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Sociology and Religion

Regardless of what religious values and beliefs you may uphold, it doesn’t take a genius to realize the significance that religion has on many different social aspects impact people of all genders, ages, races, and ethnicity around the world. It exists within several social domains and can be expressed through its effect on economic, health and social functions. The study of Sociology recognizes that religion is something that develops alongside the new discoveries and expressions found within a population of people in a society.

According to Olsen, the population is defined as a ‘[t]ype of organization in which a set of individuals who’re defined as having one or more common characteristics’. With that being said, religious beliefs shape how members of a population can come to understand themselves and the other people that reside with them in the environment. These beliefs provide the population with a way of thinking and knowing how to cope in a variety of situations.

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As I mentioned above, religion is made up of forms of social organization or better known as a community. The beliefs of a religion gain its credibility through those shared and agreed upon ideas by a group. As humans, we are more likely to be more willing or openminded to believing something if the others around us believe in the same ideas as well. It provides a basis for both ethics and what we consider proper social behaviors, which establish a normative basis within a population. Religion serves the needs of society and creates a way to address today’s probing social problems.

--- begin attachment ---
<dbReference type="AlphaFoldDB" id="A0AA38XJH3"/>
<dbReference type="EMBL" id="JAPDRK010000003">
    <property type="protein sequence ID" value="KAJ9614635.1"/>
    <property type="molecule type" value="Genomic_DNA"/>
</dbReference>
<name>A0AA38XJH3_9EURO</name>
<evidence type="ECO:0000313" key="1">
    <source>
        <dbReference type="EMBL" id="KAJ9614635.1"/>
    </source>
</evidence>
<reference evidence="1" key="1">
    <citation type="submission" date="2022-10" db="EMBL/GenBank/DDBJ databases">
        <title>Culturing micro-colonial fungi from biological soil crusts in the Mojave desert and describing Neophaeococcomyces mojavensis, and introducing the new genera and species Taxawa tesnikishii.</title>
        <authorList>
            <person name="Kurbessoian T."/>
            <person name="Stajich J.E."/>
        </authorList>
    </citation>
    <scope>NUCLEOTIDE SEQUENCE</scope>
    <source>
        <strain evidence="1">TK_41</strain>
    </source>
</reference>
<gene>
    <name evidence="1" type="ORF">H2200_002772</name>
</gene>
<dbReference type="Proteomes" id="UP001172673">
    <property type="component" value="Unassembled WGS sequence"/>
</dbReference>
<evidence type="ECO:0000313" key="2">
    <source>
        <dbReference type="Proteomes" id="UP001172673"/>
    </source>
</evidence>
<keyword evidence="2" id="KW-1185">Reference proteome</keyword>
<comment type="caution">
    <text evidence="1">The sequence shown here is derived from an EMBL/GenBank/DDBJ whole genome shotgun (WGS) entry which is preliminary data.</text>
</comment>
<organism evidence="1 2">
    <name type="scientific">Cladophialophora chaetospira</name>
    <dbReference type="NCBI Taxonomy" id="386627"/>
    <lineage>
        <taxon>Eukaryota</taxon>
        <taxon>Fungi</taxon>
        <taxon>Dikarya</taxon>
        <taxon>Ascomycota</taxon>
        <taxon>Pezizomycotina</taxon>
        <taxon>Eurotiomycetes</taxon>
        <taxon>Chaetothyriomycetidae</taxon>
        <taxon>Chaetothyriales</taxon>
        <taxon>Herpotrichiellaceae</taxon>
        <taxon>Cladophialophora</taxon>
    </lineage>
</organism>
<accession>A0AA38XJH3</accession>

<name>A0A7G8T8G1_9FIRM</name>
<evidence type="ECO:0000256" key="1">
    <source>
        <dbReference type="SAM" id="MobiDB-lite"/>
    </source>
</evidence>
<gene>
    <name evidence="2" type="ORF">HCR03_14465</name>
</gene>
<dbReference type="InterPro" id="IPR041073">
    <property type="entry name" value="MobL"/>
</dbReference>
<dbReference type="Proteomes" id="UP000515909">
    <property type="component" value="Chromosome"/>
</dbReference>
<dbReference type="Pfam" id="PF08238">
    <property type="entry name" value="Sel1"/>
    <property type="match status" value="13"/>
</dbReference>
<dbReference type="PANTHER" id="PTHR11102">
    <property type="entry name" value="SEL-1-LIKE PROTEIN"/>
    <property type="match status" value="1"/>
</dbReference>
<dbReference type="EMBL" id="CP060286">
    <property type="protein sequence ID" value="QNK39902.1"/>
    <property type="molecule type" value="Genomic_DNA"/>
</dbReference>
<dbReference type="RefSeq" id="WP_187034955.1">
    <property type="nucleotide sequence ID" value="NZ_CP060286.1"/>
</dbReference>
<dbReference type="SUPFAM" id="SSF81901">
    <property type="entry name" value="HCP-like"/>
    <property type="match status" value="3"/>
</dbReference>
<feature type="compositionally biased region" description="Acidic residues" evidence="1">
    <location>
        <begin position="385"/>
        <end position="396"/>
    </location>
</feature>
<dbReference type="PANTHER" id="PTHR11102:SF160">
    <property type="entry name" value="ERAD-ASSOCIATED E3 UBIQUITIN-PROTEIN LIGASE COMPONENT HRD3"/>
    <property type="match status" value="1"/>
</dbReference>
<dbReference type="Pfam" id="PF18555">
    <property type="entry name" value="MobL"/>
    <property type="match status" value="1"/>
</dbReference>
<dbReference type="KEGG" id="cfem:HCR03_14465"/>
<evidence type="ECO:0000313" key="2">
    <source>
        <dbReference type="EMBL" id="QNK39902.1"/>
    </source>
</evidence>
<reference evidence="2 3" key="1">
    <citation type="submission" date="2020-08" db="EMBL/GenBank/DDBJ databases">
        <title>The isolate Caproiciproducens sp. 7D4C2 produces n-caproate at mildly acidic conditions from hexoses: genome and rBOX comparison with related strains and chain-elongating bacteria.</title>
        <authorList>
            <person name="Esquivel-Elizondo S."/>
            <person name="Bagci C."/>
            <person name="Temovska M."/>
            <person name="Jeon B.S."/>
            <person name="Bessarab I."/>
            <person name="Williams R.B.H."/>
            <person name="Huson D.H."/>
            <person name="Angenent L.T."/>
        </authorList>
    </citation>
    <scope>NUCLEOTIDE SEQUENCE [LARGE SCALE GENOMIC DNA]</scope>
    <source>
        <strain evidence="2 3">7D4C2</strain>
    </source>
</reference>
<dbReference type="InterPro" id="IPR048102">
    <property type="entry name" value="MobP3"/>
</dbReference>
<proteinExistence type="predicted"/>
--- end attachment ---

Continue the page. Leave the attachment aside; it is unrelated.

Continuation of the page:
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Max Weber, for example, believed that religion could influence and or become the motivation for social change. The practice of regular religious actions has beneficial effects on the social aspects of our everyday lives. Often, our family is a source of happiness. Within the strength of our said family, which is defined as ‘[a]n organization whose members are linked by kinship ties’ (Olsen), it then becomes intertwined with our preferred religion of choice. It influences us to behave in a certain way. Getting involved in regular religious group settings-as, I would know from personal experience- has positive effects on our mental health and may also improve one’s physical health for the better. I know religion can be a source of motivation to live a wholesome lifestyle and encourage someone to act in such a divine manner. Religion also influences economics and the nature of both social and cultural organizations. An increase in religious beliefs will also tend to increase economic growth. Olsen states that ‘[t]he fundamental mode of economic production in a society shapes the entire economy so that whatever segment of society controls that mode tends to dominate the economy.’